But those same people have a lot of money stashed away under their mattress and out of sight. The ones who’ve got to work and who can’t shelter their money are paying dearly for this hopey-changey thing.

        My wife and I have had to pay in all of our working lives and will never recoup what we have paid in. So we have no sympathy for the people forced to feed Obama’s kitty. But we will gladly accept whatever the Eagle drops into our bank account every month.

    • 0 avatar
      jkross22

      “The voters who matter will stay home this year.”

      No, the corporate dollars will always continue to vote. Their votes matter more because they have more votes than citizens do. If each vote is $1, they vote hundreds of thousands of times in a year.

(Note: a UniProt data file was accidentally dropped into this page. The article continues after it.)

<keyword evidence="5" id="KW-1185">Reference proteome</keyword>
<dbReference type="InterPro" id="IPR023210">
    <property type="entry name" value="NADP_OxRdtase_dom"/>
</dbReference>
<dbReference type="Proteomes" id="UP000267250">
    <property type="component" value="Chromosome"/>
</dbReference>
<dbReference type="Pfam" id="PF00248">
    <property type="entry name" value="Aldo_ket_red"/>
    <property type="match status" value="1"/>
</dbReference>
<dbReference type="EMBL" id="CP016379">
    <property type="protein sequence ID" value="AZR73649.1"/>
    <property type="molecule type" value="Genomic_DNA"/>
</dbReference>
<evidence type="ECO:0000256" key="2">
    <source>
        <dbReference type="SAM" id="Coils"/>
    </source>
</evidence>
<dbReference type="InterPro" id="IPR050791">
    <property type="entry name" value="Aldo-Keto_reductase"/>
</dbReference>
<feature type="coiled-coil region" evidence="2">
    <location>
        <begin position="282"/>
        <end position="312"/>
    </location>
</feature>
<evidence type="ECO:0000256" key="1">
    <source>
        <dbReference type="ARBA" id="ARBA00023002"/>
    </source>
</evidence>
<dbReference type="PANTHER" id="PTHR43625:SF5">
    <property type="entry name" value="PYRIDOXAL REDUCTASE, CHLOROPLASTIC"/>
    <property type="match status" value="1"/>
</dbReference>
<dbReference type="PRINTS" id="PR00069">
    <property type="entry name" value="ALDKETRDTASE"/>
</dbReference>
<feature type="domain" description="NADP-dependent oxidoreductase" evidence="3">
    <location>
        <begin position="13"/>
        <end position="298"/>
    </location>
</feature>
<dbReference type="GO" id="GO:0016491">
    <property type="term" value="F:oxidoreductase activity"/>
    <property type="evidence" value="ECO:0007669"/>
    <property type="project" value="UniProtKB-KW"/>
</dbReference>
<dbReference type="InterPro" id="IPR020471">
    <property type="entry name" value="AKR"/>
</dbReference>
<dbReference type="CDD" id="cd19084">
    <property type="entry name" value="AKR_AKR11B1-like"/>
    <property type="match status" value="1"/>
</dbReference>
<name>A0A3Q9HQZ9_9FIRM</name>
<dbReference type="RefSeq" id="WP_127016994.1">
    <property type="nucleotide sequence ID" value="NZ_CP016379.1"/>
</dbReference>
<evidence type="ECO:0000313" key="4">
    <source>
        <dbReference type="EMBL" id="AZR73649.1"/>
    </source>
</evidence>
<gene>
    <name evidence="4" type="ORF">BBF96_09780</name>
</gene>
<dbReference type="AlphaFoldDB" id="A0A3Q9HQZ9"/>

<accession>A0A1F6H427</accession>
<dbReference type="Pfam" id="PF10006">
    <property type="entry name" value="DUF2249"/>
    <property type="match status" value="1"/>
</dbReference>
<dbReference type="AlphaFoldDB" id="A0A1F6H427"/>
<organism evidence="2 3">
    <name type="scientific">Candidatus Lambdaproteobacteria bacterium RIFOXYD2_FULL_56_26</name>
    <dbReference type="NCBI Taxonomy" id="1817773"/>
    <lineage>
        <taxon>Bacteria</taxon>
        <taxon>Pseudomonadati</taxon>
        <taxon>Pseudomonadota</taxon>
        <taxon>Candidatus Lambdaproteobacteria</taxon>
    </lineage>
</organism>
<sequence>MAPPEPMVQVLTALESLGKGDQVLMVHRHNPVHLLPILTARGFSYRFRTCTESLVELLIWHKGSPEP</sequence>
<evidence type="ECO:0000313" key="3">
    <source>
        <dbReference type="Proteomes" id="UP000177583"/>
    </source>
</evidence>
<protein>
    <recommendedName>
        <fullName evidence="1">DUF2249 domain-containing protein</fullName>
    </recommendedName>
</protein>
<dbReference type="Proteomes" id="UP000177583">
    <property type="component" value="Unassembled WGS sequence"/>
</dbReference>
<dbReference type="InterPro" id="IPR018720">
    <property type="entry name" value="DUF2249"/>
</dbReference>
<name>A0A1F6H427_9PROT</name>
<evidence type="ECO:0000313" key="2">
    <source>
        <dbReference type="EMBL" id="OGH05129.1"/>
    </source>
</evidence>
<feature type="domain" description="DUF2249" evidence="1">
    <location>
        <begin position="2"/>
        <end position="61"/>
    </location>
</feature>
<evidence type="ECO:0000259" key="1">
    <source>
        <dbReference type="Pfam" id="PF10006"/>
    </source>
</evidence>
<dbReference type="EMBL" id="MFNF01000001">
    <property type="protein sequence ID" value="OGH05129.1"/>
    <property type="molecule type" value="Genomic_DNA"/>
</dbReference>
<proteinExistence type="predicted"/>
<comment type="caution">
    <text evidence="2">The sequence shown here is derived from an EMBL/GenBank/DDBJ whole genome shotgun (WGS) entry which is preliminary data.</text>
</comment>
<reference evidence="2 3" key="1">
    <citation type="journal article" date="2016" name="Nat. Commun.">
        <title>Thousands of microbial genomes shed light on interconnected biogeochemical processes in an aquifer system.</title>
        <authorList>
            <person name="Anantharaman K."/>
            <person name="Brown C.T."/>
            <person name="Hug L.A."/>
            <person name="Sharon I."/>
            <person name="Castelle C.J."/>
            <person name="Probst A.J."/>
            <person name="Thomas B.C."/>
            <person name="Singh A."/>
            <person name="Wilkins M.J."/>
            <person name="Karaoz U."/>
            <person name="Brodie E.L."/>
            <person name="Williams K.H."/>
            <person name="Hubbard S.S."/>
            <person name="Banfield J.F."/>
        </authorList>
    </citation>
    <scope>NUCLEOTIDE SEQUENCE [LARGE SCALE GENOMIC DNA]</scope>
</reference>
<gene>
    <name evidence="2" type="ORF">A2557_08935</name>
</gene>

Want to know why our system is messed up? There it is.

      • 0 avatar
        highdesertcat

        No dispute about the corporate dollars, but those dollars do not fill out the ballots. People do. And in our system of elections, we still have to show up to vote and be counted.

        In the case of Clinton, for instance, less than half of the electorate showed up to vote because of lack of interest. But Clinton was elected by a majority of the people who actually showed up to vote even though that was less than 50% of the people who could vote if they had showed up to vote.

        And all politics is local. This election is no different. I would be surprised if more than half of the eligible voters show up to vote for this election although I also believe that the Obama fan club will be out in force to ‘keep their man in the White House’.